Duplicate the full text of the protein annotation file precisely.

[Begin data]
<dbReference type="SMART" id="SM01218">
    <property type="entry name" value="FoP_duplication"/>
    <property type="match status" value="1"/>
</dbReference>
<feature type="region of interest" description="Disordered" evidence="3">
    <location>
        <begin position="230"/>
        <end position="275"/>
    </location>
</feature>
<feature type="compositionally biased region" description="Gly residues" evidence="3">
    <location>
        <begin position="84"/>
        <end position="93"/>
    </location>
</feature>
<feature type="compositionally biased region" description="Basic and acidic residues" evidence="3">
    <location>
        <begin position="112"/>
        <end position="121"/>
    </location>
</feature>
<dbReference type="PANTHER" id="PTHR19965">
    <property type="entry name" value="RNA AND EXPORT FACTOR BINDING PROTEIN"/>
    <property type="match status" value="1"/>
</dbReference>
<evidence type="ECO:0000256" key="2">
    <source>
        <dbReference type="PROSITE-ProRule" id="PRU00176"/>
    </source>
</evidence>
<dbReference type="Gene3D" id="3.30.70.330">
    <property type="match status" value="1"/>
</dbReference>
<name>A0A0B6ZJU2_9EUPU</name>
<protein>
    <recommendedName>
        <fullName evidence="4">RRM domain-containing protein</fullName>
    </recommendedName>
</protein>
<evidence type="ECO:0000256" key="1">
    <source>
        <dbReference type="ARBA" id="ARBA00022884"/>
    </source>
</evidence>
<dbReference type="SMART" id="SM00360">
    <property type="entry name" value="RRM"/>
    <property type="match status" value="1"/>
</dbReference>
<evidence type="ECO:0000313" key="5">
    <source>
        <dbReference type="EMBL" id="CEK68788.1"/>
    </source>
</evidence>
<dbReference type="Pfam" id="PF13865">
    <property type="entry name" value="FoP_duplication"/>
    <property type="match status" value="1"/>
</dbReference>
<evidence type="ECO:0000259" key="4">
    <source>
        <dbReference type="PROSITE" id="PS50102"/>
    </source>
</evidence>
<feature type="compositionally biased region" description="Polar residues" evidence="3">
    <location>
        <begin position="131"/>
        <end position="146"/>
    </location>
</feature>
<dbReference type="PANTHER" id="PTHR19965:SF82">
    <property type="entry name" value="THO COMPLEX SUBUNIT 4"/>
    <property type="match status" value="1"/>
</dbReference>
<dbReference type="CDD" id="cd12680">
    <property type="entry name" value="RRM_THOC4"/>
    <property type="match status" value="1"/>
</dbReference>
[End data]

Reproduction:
<dbReference type="SMART" id="SM01218">
    <property type="entry name" value="FoP_duplication"/>
    <property type="match status" value="1"/>
</dbReference>
<feature type="region of interest" description="Disordered" evidence="3">
    <location>
        <begin position="230"/>
        <end position="275"/>
    </location>
</feature>
<feature type="compositionally biased region" description="Gly residues" evidence="3">
    <location>
        <begin position="84"/>
        <end position="93"/>
    </location>
</feature>
<feature type="compositionally biased region" description="Basic and acidic residues" evidence="3">
    <location>
        <begin position="112"/>
        <end position="121"/>
    </location>
</feature>
<dbReference type="PANTHER" id="PTHR19965">
    <property type="entry name" value="RNA AND EXPORT FACTOR BINDING PROTEIN"/>
    <property type="match status" value="1"/>
</dbReference>
<evidence type="ECO:0000256" key="2">
    <source>
        <dbReference type="PROSITE-ProRule" id="PRU00176"/>
    </source>
</evidence>
<dbReference type="Gene3D" id="3.30.70.330">
    <property type="match status" value="1"/>
</dbReference>
<name>A0A0B6ZJU2_9EUPU</name>
<protein>
    <recommendedName>
        <fullName evidence="4">RRM domain-containing protein</fullName>
    </recommendedName>
</protein>
<evidence type="ECO:0000256" key="1">
    <source>
        <dbReference type="ARBA" id="ARBA00022884"/>
    </source>
</evidence>
<dbReference type="SMART" id="SM00360">
    <property type="entry name" value="RRM"/>
    <property type="match status" value="1"/>
</dbReference>
<evidence type="ECO:0000313" key="5">
    <source>
        <dbReference type="EMBL" id="CEK68788.1"/>
    </source>
</evidence>
<dbReference type="Pfam" id="PF13865">
    <property type="entry name" value="FoP_duplication"/>
    <property type="match status" value="1"/>
</dbReference>
<evidence type="ECO:0000259" key="4">
    <source>
        <dbReference type="PROSITE" id="PS50102"/>
    </source>
</evidence>
<feature type="compositionally biased region" description="Polar residues" evidence="3">
    <location>
        <begin position="131"/>
        <end position="146"/>
    </location>
</feature>
<dbReference type="PANTHER" id="PTHR19965:SF82">
    <property type="entry name" value="THO COMPLEX SUBUNIT 4"/>
    <property type="match status" value="1"/>
</dbReference>
<dbReference type="CDD" id="cd12680">
    <property type="entry name" value="RRM_THOC4"/>
    <property type="match status" value="1"/>
</dbReference>